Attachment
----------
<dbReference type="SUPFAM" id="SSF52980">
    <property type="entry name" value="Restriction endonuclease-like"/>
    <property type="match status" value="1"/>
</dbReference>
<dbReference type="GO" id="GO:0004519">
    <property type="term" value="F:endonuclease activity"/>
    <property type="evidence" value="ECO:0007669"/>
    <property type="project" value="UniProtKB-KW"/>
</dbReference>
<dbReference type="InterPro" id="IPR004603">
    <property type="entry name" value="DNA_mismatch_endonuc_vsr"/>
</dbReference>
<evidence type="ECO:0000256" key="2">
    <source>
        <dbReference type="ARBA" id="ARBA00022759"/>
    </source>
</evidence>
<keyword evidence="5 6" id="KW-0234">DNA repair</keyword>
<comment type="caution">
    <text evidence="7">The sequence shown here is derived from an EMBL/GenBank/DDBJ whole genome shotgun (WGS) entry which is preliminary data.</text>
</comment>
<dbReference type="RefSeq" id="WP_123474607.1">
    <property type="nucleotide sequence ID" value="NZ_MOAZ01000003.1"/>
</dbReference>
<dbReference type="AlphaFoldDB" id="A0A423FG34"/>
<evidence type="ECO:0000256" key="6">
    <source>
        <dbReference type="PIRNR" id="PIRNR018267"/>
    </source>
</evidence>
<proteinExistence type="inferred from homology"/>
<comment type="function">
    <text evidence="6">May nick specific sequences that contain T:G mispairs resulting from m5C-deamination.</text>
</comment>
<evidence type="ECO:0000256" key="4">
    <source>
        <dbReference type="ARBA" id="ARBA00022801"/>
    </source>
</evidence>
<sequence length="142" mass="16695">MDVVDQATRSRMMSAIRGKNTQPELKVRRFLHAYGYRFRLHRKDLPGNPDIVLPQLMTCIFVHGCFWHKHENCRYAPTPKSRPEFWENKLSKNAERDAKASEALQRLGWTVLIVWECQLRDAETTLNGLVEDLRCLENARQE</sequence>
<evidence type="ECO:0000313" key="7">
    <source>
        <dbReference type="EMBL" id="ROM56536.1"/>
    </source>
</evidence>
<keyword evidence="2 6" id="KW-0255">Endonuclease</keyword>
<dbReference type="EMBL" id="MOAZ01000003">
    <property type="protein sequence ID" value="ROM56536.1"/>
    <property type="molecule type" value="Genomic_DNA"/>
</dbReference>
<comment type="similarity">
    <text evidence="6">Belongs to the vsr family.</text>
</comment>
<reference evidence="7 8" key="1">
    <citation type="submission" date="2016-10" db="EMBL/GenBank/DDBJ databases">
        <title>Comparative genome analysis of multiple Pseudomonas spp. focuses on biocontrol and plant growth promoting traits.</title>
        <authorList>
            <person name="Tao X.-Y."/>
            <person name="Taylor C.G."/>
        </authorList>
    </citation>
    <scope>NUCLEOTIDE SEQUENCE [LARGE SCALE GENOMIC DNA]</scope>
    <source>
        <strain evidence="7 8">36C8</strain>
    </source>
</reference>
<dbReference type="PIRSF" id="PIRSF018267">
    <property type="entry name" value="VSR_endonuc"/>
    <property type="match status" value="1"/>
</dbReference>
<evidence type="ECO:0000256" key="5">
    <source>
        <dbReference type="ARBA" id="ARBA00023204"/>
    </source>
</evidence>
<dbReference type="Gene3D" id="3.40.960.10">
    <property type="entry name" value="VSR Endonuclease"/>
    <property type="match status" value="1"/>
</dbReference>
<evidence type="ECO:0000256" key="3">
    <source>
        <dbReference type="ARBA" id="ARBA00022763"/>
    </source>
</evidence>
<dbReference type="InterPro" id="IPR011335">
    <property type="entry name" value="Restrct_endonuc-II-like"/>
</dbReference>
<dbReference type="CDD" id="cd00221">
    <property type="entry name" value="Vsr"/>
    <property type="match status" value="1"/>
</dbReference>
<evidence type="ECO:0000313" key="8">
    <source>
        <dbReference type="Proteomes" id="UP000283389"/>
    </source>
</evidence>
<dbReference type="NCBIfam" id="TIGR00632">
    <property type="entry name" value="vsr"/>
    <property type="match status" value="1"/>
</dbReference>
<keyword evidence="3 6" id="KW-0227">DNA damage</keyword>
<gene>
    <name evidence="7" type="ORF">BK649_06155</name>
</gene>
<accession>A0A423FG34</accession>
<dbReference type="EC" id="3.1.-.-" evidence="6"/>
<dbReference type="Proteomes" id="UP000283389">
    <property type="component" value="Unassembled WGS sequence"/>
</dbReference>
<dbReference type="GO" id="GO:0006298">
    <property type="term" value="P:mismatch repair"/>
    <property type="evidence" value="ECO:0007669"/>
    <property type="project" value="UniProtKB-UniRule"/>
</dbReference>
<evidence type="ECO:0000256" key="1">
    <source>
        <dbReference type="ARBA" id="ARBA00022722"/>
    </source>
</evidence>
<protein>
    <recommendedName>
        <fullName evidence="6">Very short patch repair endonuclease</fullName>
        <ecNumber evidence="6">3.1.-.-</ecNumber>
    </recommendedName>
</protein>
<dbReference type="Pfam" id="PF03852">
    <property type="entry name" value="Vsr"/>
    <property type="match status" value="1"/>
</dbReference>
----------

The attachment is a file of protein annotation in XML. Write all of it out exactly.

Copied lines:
<dbReference type="SUPFAM" id="SSF52980">
    <property type="entry name" value="Restriction endonuclease-like"/>
    <property type="match status" value="1"/>
</dbReference>
<dbReference type="GO" id="GO:0004519">
    <property type="term" value="F:endonuclease activity"/>
    <property type="evidence" value="ECO:0007669"/>
    <property type="project" value="UniProtKB-KW"/>
</dbReference>
<dbReference type="InterPro" id="IPR004603">
    <property type="entry name" value="DNA_mismatch_endonuc_vsr"/>
</dbReference>
<evidence type="ECO:0000256" key="2">
    <source>
        <dbReference type="ARBA" id="ARBA00022759"/>
    </source>
</evidence>
<keyword evidence="5 6" id="KW-0234">DNA repair</keyword>
<comment type="caution">
    <text evidence="7">The sequence shown here is derived from an EMBL/GenBank/DDBJ whole genome shotgun (WGS) entry which is preliminary data.</text>
</comment>
<dbReference type="RefSeq" id="WP_123474607.1">
    <property type="nucleotide sequence ID" value="NZ_MOAZ01000003.1"/>
</dbReference>
<dbReference type="AlphaFoldDB" id="A0A423FG34"/>
<evidence type="ECO:0000256" key="6">
    <source>
        <dbReference type="PIRNR" id="PIRNR018267"/>
    </source>
</evidence>
<proteinExistence type="inferred from homology"/>
<comment type="function">
    <text evidence="6">May nick specific sequences that contain T:G mispairs resulting from m5C-deamination.</text>
</comment>
<evidence type="ECO:0000256" key="4">
    <source>
        <dbReference type="ARBA" id="ARBA00022801"/>
    </source>
</evidence>
<sequence length="142" mass="16695">MDVVDQATRSRMMSAIRGKNTQPELKVRRFLHAYGYRFRLHRKDLPGNPDIVLPQLMTCIFVHGCFWHKHENCRYAPTPKSRPEFWENKLSKNAERDAKASEALQRLGWTVLIVWECQLRDAETTLNGLVEDLRCLENARQE</sequence>
<evidence type="ECO:0000313" key="7">
    <source>
        <dbReference type="EMBL" id="ROM56536.1"/>
    </source>
</evidence>
<keyword evidence="2 6" id="KW-0255">Endonuclease</keyword>
<dbReference type="EMBL" id="MOAZ01000003">
    <property type="protein sequence ID" value="ROM56536.1"/>
    <property type="molecule type" value="Genomic_DNA"/>
</dbReference>
<comment type="similarity">
    <text evidence="6">Belongs to the vsr family.</text>
</comment>
<reference evidence="7 8" key="1">
    <citation type="submission" date="2016-10" db="EMBL/GenBank/DDBJ databases">
        <title>Comparative genome analysis of multiple Pseudomonas spp. focuses on biocontrol and plant growth promoting traits.</title>
        <authorList>
            <person name="Tao X.-Y."/>
            <person name="Taylor C.G."/>
        </authorList>
    </citation>
    <scope>NUCLEOTIDE SEQUENCE [LARGE SCALE GENOMIC DNA]</scope>
    <source>
        <strain evidence="7 8">36C8</strain>
    </source>
</reference>
<dbReference type="PIRSF" id="PIRSF018267">
    <property type="entry name" value="VSR_endonuc"/>
    <property type="match status" value="1"/>
</dbReference>
<evidence type="ECO:0000256" key="5">
    <source>
        <dbReference type="ARBA" id="ARBA00023204"/>
    </source>
</evidence>
<dbReference type="Gene3D" id="3.40.960.10">
    <property type="entry name" value="VSR Endonuclease"/>
    <property type="match status" value="1"/>
</dbReference>
<evidence type="ECO:0000256" key="3">
    <source>
        <dbReference type="ARBA" id="ARBA00022763"/>
    </source>
</evidence>
<dbReference type="InterPro" id="IPR011335">
    <property type="entry name" value="Restrct_endonuc-II-like"/>
</dbReference>
<dbReference type="CDD" id="cd00221">
    <property type="entry name" value="Vsr"/>
    <property type="match status" value="1"/>
</dbReference>
<evidence type="ECO:0000313" key="8">
    <source>
        <dbReference type="Proteomes" id="UP000283389"/>
    </source>
</evidence>
<dbReference type="NCBIfam" id="TIGR00632">
    <property type="entry name" value="vsr"/>
    <property type="match status" value="1"/>
</dbReference>
<keyword evidence="3 6" id="KW-0227">DNA damage</keyword>
<gene>
    <name evidence="7" type="ORF">BK649_06155</name>
</gene>
<accession>A0A423FG34</accession>
<dbReference type="EC" id="3.1.-.-" evidence="6"/>
<dbReference type="Proteomes" id="UP000283389">
    <property type="component" value="Unassembled WGS sequence"/>
</dbReference>
<dbReference type="GO" id="GO:0006298">
    <property type="term" value="P:mismatch repair"/>
    <property type="evidence" value="ECO:0007669"/>
    <property type="project" value="UniProtKB-UniRule"/>
</dbReference>
<evidence type="ECO:0000256" key="1">
    <source>
        <dbReference type="ARBA" id="ARBA00022722"/>
    </source>
</evidence>
<protein>
    <recommendedName>
        <fullName evidence="6">Very short patch repair endonuclease</fullName>
        <ecNumber evidence="6">3.1.-.-</ecNumber>
    </recommendedName>
</protein>
<dbReference type="Pfam" id="PF03852">
    <property type="entry name" value="Vsr"/>
    <property type="match status" value="1"/>
</dbReference>